Three groups of San Francisco bar patrons (heterosexual men, heterosexual women, and gay men) were compared on four sexual risk reduction strategies for AIDS: safer sex practices (particularly adoption of the use of condoms), reducing the number of sexual partners, taking the HIV antibody test, and determining the characteristics of a potential sexual partner. Heterosexuals reported fewer sex partners and were more likely than gay men to interview potential partners. Gay men were more likely to use condoms and the HIV antibody test than their heterosexual counterparts. These findings encourage the design of interventions that take advantage of shaping and reinforcing strategies already in use in each group, and suggest when it is necessary to teach new strategies. PMID:2036286

McKusick, L; Hoff, C C; Stall, R; Coates, T J

1991-01-01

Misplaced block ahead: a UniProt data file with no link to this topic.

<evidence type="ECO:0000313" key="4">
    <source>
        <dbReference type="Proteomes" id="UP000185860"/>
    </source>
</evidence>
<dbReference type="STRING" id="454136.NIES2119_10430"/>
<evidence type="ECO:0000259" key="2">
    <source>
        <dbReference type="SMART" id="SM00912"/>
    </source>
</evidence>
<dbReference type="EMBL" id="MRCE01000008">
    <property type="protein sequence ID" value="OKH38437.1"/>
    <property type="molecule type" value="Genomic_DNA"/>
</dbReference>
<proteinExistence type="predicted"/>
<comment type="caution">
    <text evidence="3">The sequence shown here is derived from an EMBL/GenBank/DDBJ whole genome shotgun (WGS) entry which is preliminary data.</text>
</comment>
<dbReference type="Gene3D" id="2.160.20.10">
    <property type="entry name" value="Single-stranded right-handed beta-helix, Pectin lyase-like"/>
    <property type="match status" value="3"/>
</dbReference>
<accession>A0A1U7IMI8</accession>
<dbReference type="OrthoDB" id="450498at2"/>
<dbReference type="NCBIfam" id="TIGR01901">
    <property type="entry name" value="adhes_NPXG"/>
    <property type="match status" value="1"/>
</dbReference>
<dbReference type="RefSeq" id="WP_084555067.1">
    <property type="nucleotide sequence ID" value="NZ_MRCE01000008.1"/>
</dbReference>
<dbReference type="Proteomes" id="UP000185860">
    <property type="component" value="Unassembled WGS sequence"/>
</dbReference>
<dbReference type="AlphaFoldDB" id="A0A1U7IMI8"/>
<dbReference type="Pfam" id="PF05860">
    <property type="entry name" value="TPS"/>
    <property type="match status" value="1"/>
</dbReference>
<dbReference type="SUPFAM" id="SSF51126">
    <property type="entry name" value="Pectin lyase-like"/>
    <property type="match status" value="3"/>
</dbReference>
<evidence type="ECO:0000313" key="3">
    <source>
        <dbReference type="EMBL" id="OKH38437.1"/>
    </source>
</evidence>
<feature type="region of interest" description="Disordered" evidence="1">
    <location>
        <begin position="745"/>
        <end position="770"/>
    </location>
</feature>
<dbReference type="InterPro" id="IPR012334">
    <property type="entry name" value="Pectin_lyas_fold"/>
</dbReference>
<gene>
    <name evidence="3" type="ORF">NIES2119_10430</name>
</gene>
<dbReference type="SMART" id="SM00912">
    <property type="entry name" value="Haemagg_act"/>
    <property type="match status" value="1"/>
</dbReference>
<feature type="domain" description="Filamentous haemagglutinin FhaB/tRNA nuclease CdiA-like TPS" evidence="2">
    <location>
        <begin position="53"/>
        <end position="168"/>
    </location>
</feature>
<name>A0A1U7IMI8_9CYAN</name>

166

Homophobia and Physical Aggression Toward Homosexual and Heterosexual Individuals  

Microsoft Academic Search

This study examined the relationship between homophobia (defined as self-reported negative affect, avoidance, and aggression toward homosexuals) and homosexual aggression. Self-identified heterosexual college men were assigned to homophobic (n = 26) and nonhomophobic (n = 26) groups on the basis of their scores on the Homophobia Scale (HS; L. W. Wright, H. E. Adams, & J. A. Bernat, 1999). Physical

Jeffrey A. Bernat; Karen S. Calhoun; Henry E. Adams; Amos Zeichner

2001-01-01

167

Early sexual behavior in adult homosexual and heterosexual males  

Microsoft Academic Search

A sample of 50 men, 28 overt homosexuals and 22 heterosexuals, completed a Life History Questionnaire and an MMPI. The questionnaire contained items on education, occupation, physical and mental health, marital status, and sexual development and current functioning. The 5s were obtained from nonclinical and nonprison populations and were fairly well matched. The homosexual group was significantly higher than the